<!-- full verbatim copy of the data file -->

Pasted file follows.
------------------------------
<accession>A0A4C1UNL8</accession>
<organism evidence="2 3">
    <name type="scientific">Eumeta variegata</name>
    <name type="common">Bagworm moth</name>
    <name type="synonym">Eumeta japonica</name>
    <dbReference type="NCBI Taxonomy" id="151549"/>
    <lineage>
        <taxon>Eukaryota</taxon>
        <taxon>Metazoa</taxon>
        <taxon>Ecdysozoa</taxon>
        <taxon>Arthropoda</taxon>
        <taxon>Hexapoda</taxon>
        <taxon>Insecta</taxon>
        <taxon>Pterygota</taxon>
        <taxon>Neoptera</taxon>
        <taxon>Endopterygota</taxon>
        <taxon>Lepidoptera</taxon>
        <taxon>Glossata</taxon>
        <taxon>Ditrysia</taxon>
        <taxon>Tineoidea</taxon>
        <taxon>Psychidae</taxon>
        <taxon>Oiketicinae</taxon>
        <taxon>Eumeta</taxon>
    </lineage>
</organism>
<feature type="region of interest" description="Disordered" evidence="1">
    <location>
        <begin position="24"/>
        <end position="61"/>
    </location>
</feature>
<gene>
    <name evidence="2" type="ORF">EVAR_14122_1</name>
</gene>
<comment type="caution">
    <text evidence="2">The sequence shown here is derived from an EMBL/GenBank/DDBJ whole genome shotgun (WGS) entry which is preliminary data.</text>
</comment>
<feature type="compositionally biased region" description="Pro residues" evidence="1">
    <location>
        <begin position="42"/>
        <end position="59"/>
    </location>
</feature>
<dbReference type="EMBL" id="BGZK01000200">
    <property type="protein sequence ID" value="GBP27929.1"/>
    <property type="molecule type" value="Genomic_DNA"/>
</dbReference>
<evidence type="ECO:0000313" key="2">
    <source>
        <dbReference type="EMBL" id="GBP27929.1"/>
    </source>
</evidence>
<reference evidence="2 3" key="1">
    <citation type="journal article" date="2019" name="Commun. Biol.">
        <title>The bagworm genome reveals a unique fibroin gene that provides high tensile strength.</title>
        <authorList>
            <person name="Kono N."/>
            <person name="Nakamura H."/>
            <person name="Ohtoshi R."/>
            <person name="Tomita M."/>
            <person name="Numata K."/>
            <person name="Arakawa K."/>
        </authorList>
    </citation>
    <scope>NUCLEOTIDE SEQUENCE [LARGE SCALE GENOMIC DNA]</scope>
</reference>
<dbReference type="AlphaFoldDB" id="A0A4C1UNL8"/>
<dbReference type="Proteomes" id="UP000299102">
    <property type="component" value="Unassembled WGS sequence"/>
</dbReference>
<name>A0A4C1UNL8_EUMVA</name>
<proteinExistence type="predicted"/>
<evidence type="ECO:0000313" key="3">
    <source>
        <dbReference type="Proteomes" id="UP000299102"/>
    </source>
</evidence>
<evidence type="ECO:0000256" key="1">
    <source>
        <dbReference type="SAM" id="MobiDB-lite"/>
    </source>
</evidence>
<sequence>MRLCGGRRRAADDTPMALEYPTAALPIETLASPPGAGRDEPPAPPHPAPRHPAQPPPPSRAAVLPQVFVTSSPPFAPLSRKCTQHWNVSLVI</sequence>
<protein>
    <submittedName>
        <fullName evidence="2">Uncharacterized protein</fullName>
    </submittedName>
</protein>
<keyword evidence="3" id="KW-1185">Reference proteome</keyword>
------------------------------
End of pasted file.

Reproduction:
<accession>A0A4C1UNL8</accession>
<organism evidence="2 3">
    <name type="scientific">Eumeta variegata</name>
    <name type="common">Bagworm moth</name>
    <name type="synonym">Eumeta japonica</name>
    <dbReference type="NCBI Taxonomy" id="151549"/>
    <lineage>
        <taxon>Eukaryota</taxon>
        <taxon>Metazoa</taxon>
        <taxon>Ecdysozoa</taxon>
        <taxon>Arthropoda</taxon>
        <taxon>Hexapoda</taxon>
        <taxon>Insecta</taxon>
        <taxon>Pterygota</taxon>
        <taxon>Neoptera</taxon>
        <taxon>Endopterygota</taxon>
        <taxon>Lepidoptera</taxon>
        <taxon>Glossata</taxon>
        <taxon>Ditrysia</taxon>
        <taxon>Tineoidea</taxon>
        <taxon>Psychidae</taxon>
        <taxon>Oiketicinae</taxon>
        <taxon>Eumeta</taxon>
    </lineage>
</organism>
<feature type="region of interest" description="Disordered" evidence="1">
    <location>
        <begin position="24"/>
        <end position="61"/>
    </location>
</feature>
<gene>
    <name evidence="2" type="ORF">EVAR_14122_1</name>
</gene>
<comment type="caution">
    <text evidence="2">The sequence shown here is derived from an EMBL/GenBank/DDBJ whole genome shotgun (WGS) entry which is preliminary data.</text>
</comment>
<feature type="compositionally biased region" description="Pro residues" evidence="1">
    <location>
        <begin position="42"/>
        <end position="59"/>
    </location>
</feature>
<dbReference type="EMBL" id="BGZK01000200">
    <property type="protein sequence ID" value="GBP27929.1"/>
    <property type="molecule type" value="Genomic_DNA"/>
</dbReference>
<evidence type="ECO:0000313" key="2">
    <source>
        <dbReference type="EMBL" id="GBP27929.1"/>
    </source>
</evidence>
<reference evidence="2 3" key="1">
    <citation type="journal article" date="2019" name="Commun. Biol.">
        <title>The bagworm genome reveals a unique fibroin gene that provides high tensile strength.</title>
        <authorList>
            <person name="Kono N."/>
            <person name="Nakamura H."/>
            <person name="Ohtoshi R."/>
            <person name="Tomita M."/>
            <person name="Numata K."/>
            <person name="Arakawa K."/>
        </authorList>
    </citation>
    <scope>NUCLEOTIDE SEQUENCE [LARGE SCALE GENOMIC DNA]</scope>
</reference>
<dbReference type="AlphaFoldDB" id="A0A4C1UNL8"/>
<dbReference type="Proteomes" id="UP000299102">
    <property type="component" value="Unassembled WGS sequence"/>
</dbReference>
<name>A0A4C1UNL8_EUMVA</name>
<proteinExistence type="predicted"/>
<evidence type="ECO:0000313" key="3">
    <source>
        <dbReference type="Proteomes" id="UP000299102"/>
    </source>
</evidence>
<evidence type="ECO:0000256" key="1">
    <source>
        <dbReference type="SAM" id="MobiDB-lite"/>
    </source>
</evidence>
<sequence>MRLCGGRRRAADDTPMALEYPTAALPIETLASPPGAGRDEPPAPPHPAPRHPAQPPPPSRAAVLPQVFVTSSPPFAPLSRKCTQHWNVSLVI</sequence>
<protein>
    <submittedName>
        <fullName evidence="2">Uncharacterized protein</fullName>
    </submittedName>
</protein>
<keyword evidence="3" id="KW-1185">Reference proteome</keyword>